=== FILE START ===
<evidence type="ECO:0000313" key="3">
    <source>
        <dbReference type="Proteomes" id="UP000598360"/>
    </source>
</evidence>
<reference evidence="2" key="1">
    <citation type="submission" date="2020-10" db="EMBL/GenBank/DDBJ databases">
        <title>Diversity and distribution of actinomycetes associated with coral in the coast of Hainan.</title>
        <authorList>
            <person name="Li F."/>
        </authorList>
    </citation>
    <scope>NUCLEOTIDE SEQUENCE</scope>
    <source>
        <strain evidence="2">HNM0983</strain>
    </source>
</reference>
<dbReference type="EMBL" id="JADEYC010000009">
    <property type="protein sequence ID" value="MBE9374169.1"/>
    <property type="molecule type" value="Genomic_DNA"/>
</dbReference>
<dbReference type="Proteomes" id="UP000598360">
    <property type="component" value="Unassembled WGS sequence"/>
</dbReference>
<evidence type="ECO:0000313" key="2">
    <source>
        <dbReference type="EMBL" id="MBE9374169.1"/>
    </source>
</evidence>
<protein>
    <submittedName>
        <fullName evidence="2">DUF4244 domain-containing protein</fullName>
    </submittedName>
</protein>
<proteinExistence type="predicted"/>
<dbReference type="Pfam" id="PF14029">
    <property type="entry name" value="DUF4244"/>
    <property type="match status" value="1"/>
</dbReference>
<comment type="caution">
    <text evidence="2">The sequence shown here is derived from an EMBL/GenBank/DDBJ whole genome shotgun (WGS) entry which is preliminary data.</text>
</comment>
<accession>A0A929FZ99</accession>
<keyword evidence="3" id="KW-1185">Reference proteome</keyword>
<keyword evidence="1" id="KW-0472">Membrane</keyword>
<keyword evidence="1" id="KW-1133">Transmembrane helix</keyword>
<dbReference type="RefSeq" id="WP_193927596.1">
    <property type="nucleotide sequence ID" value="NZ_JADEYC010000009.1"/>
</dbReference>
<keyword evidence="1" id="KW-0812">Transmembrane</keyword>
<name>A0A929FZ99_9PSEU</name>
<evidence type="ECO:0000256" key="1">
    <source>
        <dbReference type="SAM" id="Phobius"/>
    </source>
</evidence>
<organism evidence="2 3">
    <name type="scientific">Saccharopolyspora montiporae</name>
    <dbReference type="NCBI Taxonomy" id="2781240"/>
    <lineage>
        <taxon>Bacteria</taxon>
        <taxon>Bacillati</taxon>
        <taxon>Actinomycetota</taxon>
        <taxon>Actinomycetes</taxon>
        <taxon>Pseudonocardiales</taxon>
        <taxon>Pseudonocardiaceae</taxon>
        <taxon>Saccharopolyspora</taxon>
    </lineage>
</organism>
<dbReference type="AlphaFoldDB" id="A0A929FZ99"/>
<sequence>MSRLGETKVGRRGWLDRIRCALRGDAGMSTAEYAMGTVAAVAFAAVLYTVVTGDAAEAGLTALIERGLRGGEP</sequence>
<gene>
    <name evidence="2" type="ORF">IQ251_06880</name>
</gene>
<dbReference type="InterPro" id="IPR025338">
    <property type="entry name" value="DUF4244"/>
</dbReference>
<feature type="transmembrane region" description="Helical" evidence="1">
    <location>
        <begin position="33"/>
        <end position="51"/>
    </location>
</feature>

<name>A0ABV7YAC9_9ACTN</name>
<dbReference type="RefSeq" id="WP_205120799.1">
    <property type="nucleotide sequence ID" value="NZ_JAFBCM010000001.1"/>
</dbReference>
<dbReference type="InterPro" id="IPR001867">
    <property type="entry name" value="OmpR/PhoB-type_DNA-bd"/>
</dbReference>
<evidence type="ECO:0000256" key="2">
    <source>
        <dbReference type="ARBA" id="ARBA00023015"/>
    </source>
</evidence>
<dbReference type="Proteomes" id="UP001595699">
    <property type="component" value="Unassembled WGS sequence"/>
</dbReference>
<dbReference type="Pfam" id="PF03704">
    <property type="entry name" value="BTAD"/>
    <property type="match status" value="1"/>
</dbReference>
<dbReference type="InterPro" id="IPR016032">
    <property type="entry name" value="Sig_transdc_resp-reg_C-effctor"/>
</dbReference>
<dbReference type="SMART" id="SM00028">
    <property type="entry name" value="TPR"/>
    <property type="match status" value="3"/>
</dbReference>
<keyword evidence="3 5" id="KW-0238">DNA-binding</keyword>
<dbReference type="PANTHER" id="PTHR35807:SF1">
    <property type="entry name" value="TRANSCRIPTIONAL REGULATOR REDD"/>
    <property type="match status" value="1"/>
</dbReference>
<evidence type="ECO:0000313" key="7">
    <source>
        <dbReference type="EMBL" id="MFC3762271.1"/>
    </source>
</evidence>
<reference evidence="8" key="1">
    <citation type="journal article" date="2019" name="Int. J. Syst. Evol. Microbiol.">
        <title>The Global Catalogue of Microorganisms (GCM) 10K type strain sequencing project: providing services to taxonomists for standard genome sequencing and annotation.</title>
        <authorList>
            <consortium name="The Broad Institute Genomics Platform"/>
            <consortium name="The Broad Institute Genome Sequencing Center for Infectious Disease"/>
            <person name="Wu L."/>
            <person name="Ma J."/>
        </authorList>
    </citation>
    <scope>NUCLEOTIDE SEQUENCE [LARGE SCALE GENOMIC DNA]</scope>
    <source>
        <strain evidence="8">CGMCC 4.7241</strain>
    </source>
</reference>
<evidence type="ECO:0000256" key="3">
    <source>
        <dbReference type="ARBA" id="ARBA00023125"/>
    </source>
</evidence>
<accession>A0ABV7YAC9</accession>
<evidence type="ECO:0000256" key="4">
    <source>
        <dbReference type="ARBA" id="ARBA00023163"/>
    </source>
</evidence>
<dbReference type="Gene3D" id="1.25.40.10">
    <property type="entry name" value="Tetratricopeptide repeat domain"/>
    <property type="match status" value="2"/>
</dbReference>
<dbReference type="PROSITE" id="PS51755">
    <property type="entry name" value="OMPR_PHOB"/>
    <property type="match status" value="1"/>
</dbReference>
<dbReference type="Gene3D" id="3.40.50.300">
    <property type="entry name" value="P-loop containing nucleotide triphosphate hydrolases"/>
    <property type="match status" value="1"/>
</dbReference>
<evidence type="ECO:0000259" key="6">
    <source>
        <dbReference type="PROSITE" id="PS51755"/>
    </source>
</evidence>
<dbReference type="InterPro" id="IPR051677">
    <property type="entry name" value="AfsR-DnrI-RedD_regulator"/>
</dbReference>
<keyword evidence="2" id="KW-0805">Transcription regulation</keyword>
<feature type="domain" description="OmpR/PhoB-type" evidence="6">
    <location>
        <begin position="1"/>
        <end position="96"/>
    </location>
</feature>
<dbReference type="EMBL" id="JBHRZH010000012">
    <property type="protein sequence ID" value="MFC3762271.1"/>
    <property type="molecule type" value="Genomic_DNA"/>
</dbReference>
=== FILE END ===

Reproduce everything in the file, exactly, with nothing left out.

<evidence type="ECO:0000313" key="3">
    <source>
        <dbReference type="Proteomes" id="UP000598360"/>
    </source>
</evidence>
<reference evidence="2" key="1">
    <citation type="submission" date="2020-10" db="EMBL/GenBank/DDBJ databases">
        <title>Diversity and distribution of actinomycetes associated with coral in the coast of Hainan.</title>
        <authorList>
            <person name="Li F."/>
        </authorList>
    </citation>
    <scope>NUCLEOTIDE SEQUENCE</scope>
    <source>
        <strain evidence="2">HNM0983</strain>
    </source>
</reference>
<dbReference type="EMBL" id="JADEYC010000009">
    <property type="protein sequence ID" value="MBE9374169.1"/>
    <property type="molecule type" value="Genomic_DNA"/>
</dbReference>
<dbReference type="Proteomes" id="UP000598360">
    <property type="component" value="Unassembled WGS sequence"/>
</dbReference>
<evidence type="ECO:0000313" key="2">
    <source>
        <dbReference type="EMBL" id="MBE9374169.1"/>
    </source>
</evidence>
<protein>
    <submittedName>
        <fullName evidence="2">DUF4244 domain-containing protein</fullName>
    </submittedName>
</protein>
<proteinExistence type="predicted"/>
<dbReference type="Pfam" id="PF14029">
    <property type="entry name" value="DUF4244"/>
    <property type="match status" value="1"/>
</dbReference>
<comment type="caution">
    <text evidence="2">The sequence shown here is derived from an EMBL/GenBank/DDBJ whole genome shotgun (WGS) entry which is preliminary data.</text>
</comment>
<accession>A0A929FZ99</accession>
<keyword evidence="3" id="KW-1185">Reference proteome</keyword>
<keyword evidence="1" id="KW-0472">Membrane</keyword>
<keyword evidence="1" id="KW-1133">Transmembrane helix</keyword>
<dbReference type="RefSeq" id="WP_193927596.1">
    <property type="nucleotide sequence ID" value="NZ_JADEYC010000009.1"/>
</dbReference>
<keyword evidence="1" id="KW-0812">Transmembrane</keyword>
<name>A0A929FZ99_9PSEU</name>
<evidence type="ECO:0000256" key="1">
    <source>
        <dbReference type="SAM" id="Phobius"/>
    </source>
</evidence>
<organism evidence="2 3">
    <name type="scientific">Saccharopolyspora montiporae</name>
    <dbReference type="NCBI Taxonomy" id="2781240"/>
    <lineage>
        <taxon>Bacteria</taxon>
        <taxon>Bacillati</taxon>
        <taxon>Actinomycetota</taxon>
        <taxon>Actinomycetes</taxon>
        <taxon>Pseudonocardiales</taxon>
        <taxon>Pseudonocardiaceae</taxon>
        <taxon>Saccharopolyspora</taxon>
    </lineage>
</organism>
<dbReference type="AlphaFoldDB" id="A0A929FZ99"/>
<sequence>MSRLGETKVGRRGWLDRIRCALRGDAGMSTAEYAMGTVAAVAFAAVLYTVVTGDAAEAGLTALIERGLRGGEP</sequence>
<gene>
    <name evidence="2" type="ORF">IQ251_06880</name>
</gene>
<dbReference type="InterPro" id="IPR025338">
    <property type="entry name" value="DUF4244"/>
</dbReference>
<feature type="transmembrane region" description="Helical" evidence="1">
    <location>
        <begin position="33"/>
        <end position="51"/>
    </location>
</feature>

<name>A0ABV7YAC9_9ACTN</name>
<dbReference type="RefSeq" id="WP_205120799.1">
    <property type="nucleotide sequence ID" value="NZ_JAFBCM010000001.1"/>
</dbReference>
<dbReference type="InterPro" id="IPR001867">
    <property type="entry name" value="OmpR/PhoB-type_DNA-bd"/>
</dbReference>
<evidence type="ECO:0000256" key="2">
    <source>
        <dbReference type="ARBA" id="ARBA00023015"/>
    </source>
</evidence>
<dbReference type="Proteomes" id="UP001595699">
    <property type="component" value="Unassembled WGS sequence"/>
</dbReference>
<dbReference type="Pfam" id="PF03704">
    <property type="entry name" value="BTAD"/>
    <property type="match status" value="1"/>
</dbReference>
<dbReference type="InterPro" id="IPR016032">
    <property type="entry name" value="Sig_transdc_resp-reg_C-effctor"/>
</dbReference>
<dbReference type="SMART" id="SM00028">
    <property type="entry name" value="TPR"/>
    <property type="match status" value="3"/>
</dbReference>
<keyword evidence="3 5" id="KW-0238">DNA-binding</keyword>
<dbReference type="PANTHER" id="PTHR35807:SF1">
    <property type="entry name" value="TRANSCRIPTIONAL REGULATOR REDD"/>
    <property type="match status" value="1"/>
</dbReference>
<evidence type="ECO:0000313" key="7">
    <source>
        <dbReference type="EMBL" id="MFC3762271.1"/>
    </source>
</evidence>
<reference evidence="8" key="1">
    <citation type="journal article" date="2019" name="Int. J. Syst. Evol. Microbiol.">
        <title>The Global Catalogue of Microorganisms (GCM) 10K type strain sequencing project: providing services to taxonomists for standard genome sequencing and annotation.</title>
        <authorList>
            <consortium name="The Broad Institute Genomics Platform"/>
            <consortium name="The Broad Institute Genome Sequencing Center for Infectious Disease"/>
            <person name="Wu L."/>
            <person name="Ma J."/>
        </authorList>
    </citation>
    <scope>NUCLEOTIDE SEQUENCE [LARGE SCALE GENOMIC DNA]</scope>
    <source>
        <strain evidence="8">CGMCC 4.7241</strain>
    </source>
</reference>
<evidence type="ECO:0000256" key="3">
    <source>
        <dbReference type="ARBA" id="ARBA00023125"/>
    </source>
</evidence>
<accession>A0ABV7YAC9</accession>
<evidence type="ECO:0000256" key="4">
    <source>
        <dbReference type="ARBA" id="ARBA00023163"/>
    </source>
</evidence>
<dbReference type="Gene3D" id="1.25.40.10">
    <property type="entry name" value="Tetratricopeptide repeat domain"/>
    <property type="match status" value="2"/>
</dbReference>
<dbReference type="PROSITE" id="PS51755">
    <property type="entry name" value="OMPR_PHOB"/>
    <property type="match status" value="1"/>
</dbReference>
<dbReference type="Gene3D" id="3.40.50.300">
    <property type="entry name" value="P-loop containing nucleotide triphosphate hydrolases"/>
    <property type="match status" value="1"/>
</dbReference>
<evidence type="ECO:0000259" key="6">
    <source>
        <dbReference type="PROSITE" id="PS51755"/>
    </source>
</evidence>
<dbReference type="InterPro" id="IPR051677">
    <property type="entry name" value="AfsR-DnrI-RedD_regulator"/>
</dbReference>
<keyword evidence="2" id="KW-0805">Transcription regulation</keyword>
<feature type="domain" description="OmpR/PhoB-type" evidence="6">
    <location>
        <begin position="1"/>
        <end position="96"/>
    </location>
</feature>
<dbReference type="EMBL" id="JBHRZH010000012">
    <property type="protein sequence ID" value="MFC3762271.1"/>
    <property type="molecule type" value="Genomic_DNA"/>
</dbReference>